I think arguing that I know more about one subject matter is an advantage to me; I frequently respect and even defer to your opinions regarding things like constitutional law, the Supreme Court's rulings, and economic theory, because although I have a basic knowledge of those subjects, I can readily admit that you know more, that you are more of an expert - because you have worked at becoming so. I may have an opinion, I may voice that opinion, but I also acknowledge - by the way I engage and how I engage - that you are more of a scholar in certain specific areas than I am. Thus, I am at a disadvantage in those types of discussions; but it is a disadvantage of my own making. If I wanted to, I could theoretically work up to your level of knowledge. If I had the desire, I could read more about the Supreme Court, and I could study economics in a more meaningful way than I do now.

If we're talking about gender, then my advantage over you is that I've put a lot of time and energy into studying this specific field, that I've taken classes, that I've read works by diverse authors, and that I've put a lot of time and energy - time and energy I could have been spending boning up on constitutional law - into this, because this is what I'm interested in.

If you think I have a narrative, I'd be happy to consider that.

I think everyone has a narrative. It isn't you-specific or me-specific. In terms of gender, though, I do think you tend to follow the some of the conventional dominant societal wisdom regarding gender, gender differences, and what counts as sexism. I think that in terms of gender, I have tried very hard to at the very least analyze some of those dominant societal wisdoms. I don't think I have all of the answers; I don't even think I have a lot of the answers. But I do know that I have a lot of questions, and that you tend to foist answers upon me - like in the great "socialization vs biological" debate. I don't know which side I fall on, and I've been very clear about that. I think it is probably different for different individuals.

I don't really know the answers to any of these larger questions. I think we need to acknowledge that these issues are complex and that it's often difficult to get at actual causes. That doesn't mean that sexism doesn't exist or that the evidence you present is necessarily wrong.

Two things:

I agree entirely that the issues are complex.

But there are inherent disadvantages to arguing these things or pondering these things on a blog, where something that could take several whole books to properly dissect gets beaten down into a blog post length readers won't run screaming from.

I think your self-selected (and often very personalized) evidence paints an overly simplistic picture of a complex issue in a complex society.

I don't think my picture of society is simplistic. I oftentimes don't go into the hows and whys someone is sexist or the root reason something has developed to be sexist. I think you take a blog post, that is by its very nature a more truncated form of examining issues, and the extrapolate that I must have a very simplistic world view indeed.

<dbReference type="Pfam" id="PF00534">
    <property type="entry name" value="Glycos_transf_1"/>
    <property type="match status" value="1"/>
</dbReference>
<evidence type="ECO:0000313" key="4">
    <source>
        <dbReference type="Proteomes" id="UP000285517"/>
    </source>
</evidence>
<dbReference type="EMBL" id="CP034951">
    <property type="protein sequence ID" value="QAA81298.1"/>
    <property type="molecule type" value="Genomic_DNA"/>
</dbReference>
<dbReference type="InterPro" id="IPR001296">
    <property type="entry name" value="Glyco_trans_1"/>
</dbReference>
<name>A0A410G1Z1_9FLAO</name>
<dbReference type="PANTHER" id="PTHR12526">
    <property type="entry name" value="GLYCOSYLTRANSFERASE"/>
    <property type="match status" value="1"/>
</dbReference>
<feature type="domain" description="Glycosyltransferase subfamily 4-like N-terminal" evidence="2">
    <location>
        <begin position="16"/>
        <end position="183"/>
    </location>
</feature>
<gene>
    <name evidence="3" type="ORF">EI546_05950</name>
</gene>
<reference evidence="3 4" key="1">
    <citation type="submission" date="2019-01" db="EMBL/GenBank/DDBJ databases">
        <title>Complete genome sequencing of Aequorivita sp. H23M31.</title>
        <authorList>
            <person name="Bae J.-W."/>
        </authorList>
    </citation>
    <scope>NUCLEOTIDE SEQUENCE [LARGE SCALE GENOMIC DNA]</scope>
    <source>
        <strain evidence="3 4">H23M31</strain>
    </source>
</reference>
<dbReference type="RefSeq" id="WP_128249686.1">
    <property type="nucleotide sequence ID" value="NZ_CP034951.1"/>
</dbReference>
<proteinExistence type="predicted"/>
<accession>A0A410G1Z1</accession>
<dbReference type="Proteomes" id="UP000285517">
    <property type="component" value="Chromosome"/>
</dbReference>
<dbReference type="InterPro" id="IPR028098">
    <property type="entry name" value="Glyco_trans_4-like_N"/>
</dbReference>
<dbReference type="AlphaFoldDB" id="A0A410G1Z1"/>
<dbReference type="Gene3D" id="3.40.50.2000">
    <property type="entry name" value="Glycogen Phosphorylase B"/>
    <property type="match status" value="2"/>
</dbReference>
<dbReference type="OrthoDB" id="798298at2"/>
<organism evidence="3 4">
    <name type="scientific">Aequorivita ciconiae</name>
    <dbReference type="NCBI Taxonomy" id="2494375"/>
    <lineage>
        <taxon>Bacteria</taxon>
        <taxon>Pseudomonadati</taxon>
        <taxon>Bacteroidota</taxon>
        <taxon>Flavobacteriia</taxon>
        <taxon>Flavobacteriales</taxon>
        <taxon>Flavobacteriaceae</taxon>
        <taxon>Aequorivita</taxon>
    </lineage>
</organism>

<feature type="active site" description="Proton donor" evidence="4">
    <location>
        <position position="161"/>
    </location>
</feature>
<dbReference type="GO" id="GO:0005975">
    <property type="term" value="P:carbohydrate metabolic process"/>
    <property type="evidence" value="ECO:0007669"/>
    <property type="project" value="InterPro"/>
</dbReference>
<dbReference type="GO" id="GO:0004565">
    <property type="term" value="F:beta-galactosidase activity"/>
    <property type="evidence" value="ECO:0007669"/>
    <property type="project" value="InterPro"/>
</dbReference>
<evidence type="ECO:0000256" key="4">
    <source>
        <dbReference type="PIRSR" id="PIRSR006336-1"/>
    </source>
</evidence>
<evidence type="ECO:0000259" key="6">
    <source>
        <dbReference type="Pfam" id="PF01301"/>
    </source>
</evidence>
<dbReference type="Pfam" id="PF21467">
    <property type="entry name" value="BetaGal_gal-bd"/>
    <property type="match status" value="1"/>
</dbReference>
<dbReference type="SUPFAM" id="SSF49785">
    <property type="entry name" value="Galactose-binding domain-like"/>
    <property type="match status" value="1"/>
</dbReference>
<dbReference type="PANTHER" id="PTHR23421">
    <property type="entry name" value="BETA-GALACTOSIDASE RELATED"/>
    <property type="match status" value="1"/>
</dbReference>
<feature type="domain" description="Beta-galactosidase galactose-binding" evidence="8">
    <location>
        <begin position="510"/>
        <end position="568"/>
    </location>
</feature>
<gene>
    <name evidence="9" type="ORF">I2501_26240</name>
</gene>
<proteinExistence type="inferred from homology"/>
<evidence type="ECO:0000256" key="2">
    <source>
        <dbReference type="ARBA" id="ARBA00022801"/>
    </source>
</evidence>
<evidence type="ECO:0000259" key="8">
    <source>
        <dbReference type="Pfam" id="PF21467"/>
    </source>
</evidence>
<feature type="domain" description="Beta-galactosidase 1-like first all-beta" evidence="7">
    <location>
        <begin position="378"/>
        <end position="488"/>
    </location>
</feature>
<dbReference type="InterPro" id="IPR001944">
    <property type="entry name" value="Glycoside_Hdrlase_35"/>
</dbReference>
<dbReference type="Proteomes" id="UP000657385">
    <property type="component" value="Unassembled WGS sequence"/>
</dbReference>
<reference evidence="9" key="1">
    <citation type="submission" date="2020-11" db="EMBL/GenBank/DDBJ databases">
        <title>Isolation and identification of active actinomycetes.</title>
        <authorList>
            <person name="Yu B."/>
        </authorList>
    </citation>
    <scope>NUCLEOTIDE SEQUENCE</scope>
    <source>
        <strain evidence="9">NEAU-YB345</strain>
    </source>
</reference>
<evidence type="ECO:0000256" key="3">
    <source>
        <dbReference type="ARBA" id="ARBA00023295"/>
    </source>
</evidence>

I'm sorry. Was it someone close?

Thanks, and yes. She was one of my favorite aunts (though technically a great aunt). She was only 62, but it wasn't entirely unexpected. I don't know if you know about them, but she was one of my Queens relatives.

mikhailbakunin said...

You said, "If we're talking about gender, then my advantage over you is that I've put a lot of time and energy into studying this specific field, that I've taken classes, that I've read works by diverse authors, and that I've put a lot of time and energy - time and energy I could have been spending boning up on constitutional law - into this, because this is what I'm interested in."

Fair enough. You do put more effort into learning about this subject, and I definitely respect that. But I think I should say that if you challeneged my view on a Supreme Court decision, I would never try to undermine your position by saying that I know more about constitutional law.

I don't think that's what you're trying to do here, but I'm just saying that I can concede that you may know more without conceding the point. Would you agree?

I think it would also be fair for you to say that I have an inherent bias that impacts what I read on the subject. Like you, I try to overcome that bias and read things from multiple perspectives, but I'm not always successful.

You wrote, "But there are inherent disadvantages to arguing these things or pondering these things on a blog, where something that could take several whole books to properly dissect gets beaten down into a blog post length readers won't run screaming from."

Absolutely. Again, that's a fair point. I think my problem is that I don't always know what you're getting at. Maybe I read into what you're saying sometimes, but it seems like your argument is often more than just a basic questions about gender and socializations. I think that's a longer conversation that we have to have about what we believe and why. Because we often seem to be talking past each other and stereotyping each other's beliefs.

I'm really sorry about your aunt. That's very sad. :(